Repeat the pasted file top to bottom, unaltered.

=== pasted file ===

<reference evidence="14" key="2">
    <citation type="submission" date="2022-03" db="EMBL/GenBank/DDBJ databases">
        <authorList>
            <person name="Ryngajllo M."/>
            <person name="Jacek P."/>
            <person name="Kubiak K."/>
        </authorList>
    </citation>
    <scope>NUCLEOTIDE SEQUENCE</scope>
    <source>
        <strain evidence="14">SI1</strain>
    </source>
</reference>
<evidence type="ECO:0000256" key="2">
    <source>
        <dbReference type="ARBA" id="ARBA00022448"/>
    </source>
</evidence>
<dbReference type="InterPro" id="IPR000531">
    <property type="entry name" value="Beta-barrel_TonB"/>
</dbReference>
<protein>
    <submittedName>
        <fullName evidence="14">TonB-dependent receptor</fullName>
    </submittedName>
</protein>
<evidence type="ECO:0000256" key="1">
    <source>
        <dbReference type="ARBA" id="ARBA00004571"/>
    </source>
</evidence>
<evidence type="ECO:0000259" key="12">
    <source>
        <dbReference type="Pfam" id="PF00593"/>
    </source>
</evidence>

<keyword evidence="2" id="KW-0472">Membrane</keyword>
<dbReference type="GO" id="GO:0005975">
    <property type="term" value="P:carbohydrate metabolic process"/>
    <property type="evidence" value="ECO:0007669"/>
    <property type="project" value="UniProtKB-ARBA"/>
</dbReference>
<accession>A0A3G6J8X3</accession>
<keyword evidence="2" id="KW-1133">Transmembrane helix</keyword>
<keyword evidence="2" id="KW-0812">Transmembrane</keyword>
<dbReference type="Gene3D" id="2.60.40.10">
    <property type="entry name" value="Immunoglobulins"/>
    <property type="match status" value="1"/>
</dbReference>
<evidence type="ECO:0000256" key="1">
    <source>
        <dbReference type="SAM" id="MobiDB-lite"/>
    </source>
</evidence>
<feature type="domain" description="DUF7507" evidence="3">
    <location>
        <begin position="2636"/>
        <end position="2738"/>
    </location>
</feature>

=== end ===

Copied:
<reference evidence="14" key="2">
    <citation type="submission" date="2022-03" db="EMBL/GenBank/DDBJ databases">
        <authorList>
            <person name="Ryngajllo M."/>
            <person name="Jacek P."/>
            <person name="Kubiak K."/>
        </authorList>
    </citation>
    <scope>NUCLEOTIDE SEQUENCE</scope>
    <source>
        <strain evidence="14">SI1</strain>
    </source>
</reference>
<evidence type="ECO:0000256" key="2">
    <source>
        <dbReference type="ARBA" id="ARBA00022448"/>
    </source>
</evidence>
<dbReference type="InterPro" id="IPR000531">
    <property type="entry name" value="Beta-barrel_TonB"/>
</dbReference>
<protein>
    <submittedName>
        <fullName evidence="14">TonB-dependent receptor</fullName>
    </submittedName>
</protein>
<evidence type="ECO:0000256" key="1">
    <source>
        <dbReference type="ARBA" id="ARBA00004571"/>
    </source>
</evidence>
<evidence type="ECO:0000259" key="12">
    <source>
        <dbReference type="Pfam" id="PF00593"/>
    </source>
</evidence>

<keyword evidence="2" id="KW-0472">Membrane</keyword>
<dbReference type="GO" id="GO:0005975">
    <property type="term" value="P:carbohydrate metabolic process"/>
    <property type="evidence" value="ECO:0007669"/>
    <property type="project" value="UniProtKB-ARBA"/>
</dbReference>
<accession>A0A3G6J8X3</accession>
<keyword evidence="2" id="KW-1133">Transmembrane helix</keyword>
<keyword evidence="2" id="KW-0812">Transmembrane</keyword>
<dbReference type="Gene3D" id="2.60.40.10">
    <property type="entry name" value="Immunoglobulins"/>
    <property type="match status" value="1"/>
</dbReference>
<evidence type="ECO:0000256" key="1">
    <source>
        <dbReference type="SAM" id="MobiDB-lite"/>
    </source>
</evidence>
<feature type="domain" description="DUF7507" evidence="3">
    <location>
        <begin position="2636"/>
        <end position="2738"/>
    </location>
</feature>